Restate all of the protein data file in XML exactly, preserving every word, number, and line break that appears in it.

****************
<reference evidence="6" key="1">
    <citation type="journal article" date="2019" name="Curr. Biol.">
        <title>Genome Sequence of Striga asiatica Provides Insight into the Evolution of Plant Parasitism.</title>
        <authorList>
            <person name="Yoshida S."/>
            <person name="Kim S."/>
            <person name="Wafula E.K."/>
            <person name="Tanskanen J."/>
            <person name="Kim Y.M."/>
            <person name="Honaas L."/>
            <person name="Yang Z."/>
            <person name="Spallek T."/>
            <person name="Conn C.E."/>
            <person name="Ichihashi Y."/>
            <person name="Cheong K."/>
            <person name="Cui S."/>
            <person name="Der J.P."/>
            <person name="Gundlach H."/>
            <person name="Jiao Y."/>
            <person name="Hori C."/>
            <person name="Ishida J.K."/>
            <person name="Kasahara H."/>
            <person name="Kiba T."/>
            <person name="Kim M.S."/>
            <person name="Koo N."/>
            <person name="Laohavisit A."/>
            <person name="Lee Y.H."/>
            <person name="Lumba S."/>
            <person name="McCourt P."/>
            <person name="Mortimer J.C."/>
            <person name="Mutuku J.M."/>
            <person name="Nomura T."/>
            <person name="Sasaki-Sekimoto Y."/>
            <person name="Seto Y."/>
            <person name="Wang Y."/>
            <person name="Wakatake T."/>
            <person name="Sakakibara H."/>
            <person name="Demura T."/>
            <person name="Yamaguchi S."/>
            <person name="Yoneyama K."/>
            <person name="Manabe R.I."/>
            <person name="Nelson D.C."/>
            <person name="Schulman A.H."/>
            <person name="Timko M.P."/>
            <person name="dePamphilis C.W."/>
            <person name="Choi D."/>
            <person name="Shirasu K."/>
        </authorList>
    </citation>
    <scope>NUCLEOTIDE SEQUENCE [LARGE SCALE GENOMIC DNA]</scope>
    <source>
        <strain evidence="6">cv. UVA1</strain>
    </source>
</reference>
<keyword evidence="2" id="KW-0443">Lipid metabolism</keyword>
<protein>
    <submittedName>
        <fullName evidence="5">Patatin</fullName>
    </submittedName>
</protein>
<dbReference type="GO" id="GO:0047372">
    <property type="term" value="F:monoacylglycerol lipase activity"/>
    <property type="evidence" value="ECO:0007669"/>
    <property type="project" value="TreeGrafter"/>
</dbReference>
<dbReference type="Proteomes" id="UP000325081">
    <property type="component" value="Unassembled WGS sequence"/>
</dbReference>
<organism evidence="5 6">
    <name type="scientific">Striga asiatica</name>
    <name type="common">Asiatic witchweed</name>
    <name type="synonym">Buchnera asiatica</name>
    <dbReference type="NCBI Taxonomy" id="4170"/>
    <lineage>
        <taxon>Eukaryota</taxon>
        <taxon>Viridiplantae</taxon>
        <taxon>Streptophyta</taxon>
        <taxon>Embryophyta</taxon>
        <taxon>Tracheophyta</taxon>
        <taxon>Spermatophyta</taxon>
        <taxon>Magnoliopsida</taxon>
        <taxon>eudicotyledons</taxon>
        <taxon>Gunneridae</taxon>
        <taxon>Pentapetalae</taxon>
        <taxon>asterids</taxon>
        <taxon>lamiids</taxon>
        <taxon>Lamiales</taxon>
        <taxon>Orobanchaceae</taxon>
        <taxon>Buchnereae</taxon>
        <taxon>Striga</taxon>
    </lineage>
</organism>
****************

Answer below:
<reference evidence="6" key="1">
    <citation type="journal article" date="2019" name="Curr. Biol.">
        <title>Genome Sequence of Striga asiatica Provides Insight into the Evolution of Plant Parasitism.</title>
        <authorList>
            <person name="Yoshida S."/>
            <person name="Kim S."/>
            <person name="Wafula E.K."/>
            <person name="Tanskanen J."/>
            <person name="Kim Y.M."/>
            <person name="Honaas L."/>
            <person name="Yang Z."/>
            <person name="Spallek T."/>
            <person name="Conn C.E."/>
            <person name="Ichihashi Y."/>
            <person name="Cheong K."/>
            <person name="Cui S."/>
            <person name="Der J.P."/>
            <person name="Gundlach H."/>
            <person name="Jiao Y."/>
            <person name="Hori C."/>
            <person name="Ishida J.K."/>
            <person name="Kasahara H."/>
            <person name="Kiba T."/>
            <person name="Kim M.S."/>
            <person name="Koo N."/>
            <person name="Laohavisit A."/>
            <person name="Lee Y.H."/>
            <person name="Lumba S."/>
            <person name="McCourt P."/>
            <person name="Mortimer J.C."/>
            <person name="Mutuku J.M."/>
            <person name="Nomura T."/>
            <person name="Sasaki-Sekimoto Y."/>
            <person name="Seto Y."/>
            <person name="Wang Y."/>
            <person name="Wakatake T."/>
            <person name="Sakakibara H."/>
            <person name="Demura T."/>
            <person name="Yamaguchi S."/>
            <person name="Yoneyama K."/>
            <person name="Manabe R.I."/>
            <person name="Nelson D.C."/>
            <person name="Schulman A.H."/>
            <person name="Timko M.P."/>
            <person name="dePamphilis C.W."/>
            <person name="Choi D."/>
            <person name="Shirasu K."/>
        </authorList>
    </citation>
    <scope>NUCLEOTIDE SEQUENCE [LARGE SCALE GENOMIC DNA]</scope>
    <source>
        <strain evidence="6">cv. UVA1</strain>
    </source>
</reference>
<keyword evidence="2" id="KW-0443">Lipid metabolism</keyword>
<protein>
    <submittedName>
        <fullName evidence="5">Patatin</fullName>
    </submittedName>
</protein>
<dbReference type="GO" id="GO:0047372">
    <property type="term" value="F:monoacylglycerol lipase activity"/>
    <property type="evidence" value="ECO:0007669"/>
    <property type="project" value="TreeGrafter"/>
</dbReference>
<dbReference type="Proteomes" id="UP000325081">
    <property type="component" value="Unassembled WGS sequence"/>
</dbReference>
<organism evidence="5 6">
    <name type="scientific">Striga asiatica</name>
    <name type="common">Asiatic witchweed</name>
    <name type="synonym">Buchnera asiatica</name>
    <dbReference type="NCBI Taxonomy" id="4170"/>
    <lineage>
        <taxon>Eukaryota</taxon>
        <taxon>Viridiplantae</taxon>
        <taxon>Streptophyta</taxon>
        <taxon>Embryophyta</taxon>
        <taxon>Tracheophyta</taxon>
        <taxon>Spermatophyta</taxon>
        <taxon>Magnoliopsida</taxon>
        <taxon>eudicotyledons</taxon>
        <taxon>Gunneridae</taxon>
        <taxon>Pentapetalae</taxon>
        <taxon>asterids</taxon>
        <taxon>lamiids</taxon>
        <taxon>Lamiales</taxon>
        <taxon>Orobanchaceae</taxon>
        <taxon>Buchnereae</taxon>
        <taxon>Striga</taxon>
    </lineage>
</organism>